The main goal of most soil improvement techniques used for reducing
liquefaction hazards is to avoid large increases in pore water pressure during
earthquake shaking. This can be achieved by densification of the soil and/or
improvement of its drainage capacity.
Vibroflotation involves the use of a vibrating probe that can penetrate
granular soil to depths of over 100 feet. The vibrations of the probe cause
the grain structure to collapse thereby densifying the soil surrounding the
probe. To treat an area of potentially liquefiable soil, the vibroflot
is raised and lowered in a grid pattern. Vibro Replacement
(right, HB) is a
combination of vibroflotation with a gravel backfill resulting in
stone columns, which not only increases the amount of densificton,
but provides a degree of reinforcement and a potentially effective means
Densifiction by dynamic compaction is performed
by dropping a heavy weight of steel or concrete in a grid pattern from heights
of 30 to 100 ft. It provides an economical way of improving soil for mitigation of
liquefaction hazards. Local liquefaction can be initiated beneath the drop point
making it easier for the sand grains to densify. When the excess porewater pressure
from the dynamic loading dissipates, additional densification occurs. As illustrated
in the photograph, however, the process is somewhat invasive; the surface of the soil
may require shallow compaction with possible addition of granular fill following
As described above, stone columns are
columns of gravel constructed in the ground. Stone columns can be constructed
by the vibroflotation method. They can also be installed in other ways, for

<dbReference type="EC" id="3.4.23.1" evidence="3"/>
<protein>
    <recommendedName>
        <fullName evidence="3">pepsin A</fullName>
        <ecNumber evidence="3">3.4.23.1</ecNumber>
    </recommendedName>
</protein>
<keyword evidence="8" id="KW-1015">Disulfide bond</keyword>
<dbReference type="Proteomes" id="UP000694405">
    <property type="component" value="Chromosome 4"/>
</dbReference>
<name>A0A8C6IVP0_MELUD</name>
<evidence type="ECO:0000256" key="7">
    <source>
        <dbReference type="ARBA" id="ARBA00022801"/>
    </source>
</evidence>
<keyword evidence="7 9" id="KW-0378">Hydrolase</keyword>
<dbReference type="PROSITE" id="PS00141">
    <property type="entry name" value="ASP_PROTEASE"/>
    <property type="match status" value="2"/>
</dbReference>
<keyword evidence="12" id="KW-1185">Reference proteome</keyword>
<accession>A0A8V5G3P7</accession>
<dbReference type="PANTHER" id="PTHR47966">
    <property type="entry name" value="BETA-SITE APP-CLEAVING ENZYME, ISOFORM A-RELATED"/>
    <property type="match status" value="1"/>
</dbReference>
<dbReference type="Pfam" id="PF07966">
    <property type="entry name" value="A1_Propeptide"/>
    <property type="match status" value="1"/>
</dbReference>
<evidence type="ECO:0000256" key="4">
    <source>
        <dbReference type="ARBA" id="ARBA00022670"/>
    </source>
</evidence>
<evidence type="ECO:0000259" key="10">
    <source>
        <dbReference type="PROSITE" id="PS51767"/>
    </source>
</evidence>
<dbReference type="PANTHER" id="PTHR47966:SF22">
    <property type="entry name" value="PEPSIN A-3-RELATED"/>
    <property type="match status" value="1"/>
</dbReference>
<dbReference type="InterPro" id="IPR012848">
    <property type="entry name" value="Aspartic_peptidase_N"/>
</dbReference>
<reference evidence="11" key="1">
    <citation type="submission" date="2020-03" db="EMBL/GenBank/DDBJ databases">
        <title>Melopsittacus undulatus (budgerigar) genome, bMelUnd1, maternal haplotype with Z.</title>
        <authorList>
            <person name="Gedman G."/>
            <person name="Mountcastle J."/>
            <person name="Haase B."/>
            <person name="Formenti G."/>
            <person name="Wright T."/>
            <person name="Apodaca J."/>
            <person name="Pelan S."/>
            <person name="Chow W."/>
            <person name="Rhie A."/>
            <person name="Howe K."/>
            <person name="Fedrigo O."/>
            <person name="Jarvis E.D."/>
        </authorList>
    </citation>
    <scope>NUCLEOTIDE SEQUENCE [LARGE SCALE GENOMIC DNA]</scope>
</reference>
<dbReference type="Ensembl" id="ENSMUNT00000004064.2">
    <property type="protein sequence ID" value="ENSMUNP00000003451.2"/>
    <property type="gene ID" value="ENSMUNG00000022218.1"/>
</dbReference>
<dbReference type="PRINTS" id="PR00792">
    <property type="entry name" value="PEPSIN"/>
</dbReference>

example, with help of a steel casing and a drop hammer as in the Franki Method.
In this approach the steel casing is driven in to the soil and gravel is
filled in from the top and tamped with a drop hammer as the
steel casing is successively withdrawn.
Installing compaction piles is a very effective
way of improving soil. Compaction piles are usually made of prestressed concrete or
timber. Installation of compaction piles both densifies and reinforces the
soil. The piles are generally installed in a grid pattern and are generally
driven to depth of up to 60 ft.
Compaction grouting is a technique whereby a slow-flowing water/sand/cement mix
is injected under pressure into a granular soil. The grout forms a bulb that
displaces and hence densifies, the surrounding soil
(right, HB). Compaction
grouting is a good option if the foundation of an existing building requires
improvement, since it is possible to inject the grout from the side or at an
inclined angle to reach beneath the building.
Liquefaction hazards can be
reduced by increasing the drainage ability of the soil. If the porewater within
the soil can drain freely, the build-up of excess pore water pressure will be
reduced. Drainage techniques include installation of drains of gravel, sand or
synthetic materials. Synthetic wick drains can be installed at various angles, in
contrast to gravel or sand drains that are usually installed vertically. Drainage
techniques are often used in combination with other types of soil improvement techniques
for more effective liquefaction hazard reduction.
For information on other soil improvement techniques, see these
to related web sites.
A number of methods
can be used to verify the effectiveness of soil improvement. In-situ techniques
are popular because of the limitations of many laboratory techniques.
Usually, in-situ test are performed to evaluate the liquefaction
potential of a soil deposit before the improvement was attempted. With the knowledge of
the existing ground characteristics, one can then specify a necessary level of
improvement in terms of insitu test parameters. Performing in-situ tests after
improvement has been completed allows one to decide if the degree of improvement was
satisfactory. In some cases, the extent of the improvement is not reflected in in-situ
test results until some time after the improvement has been completed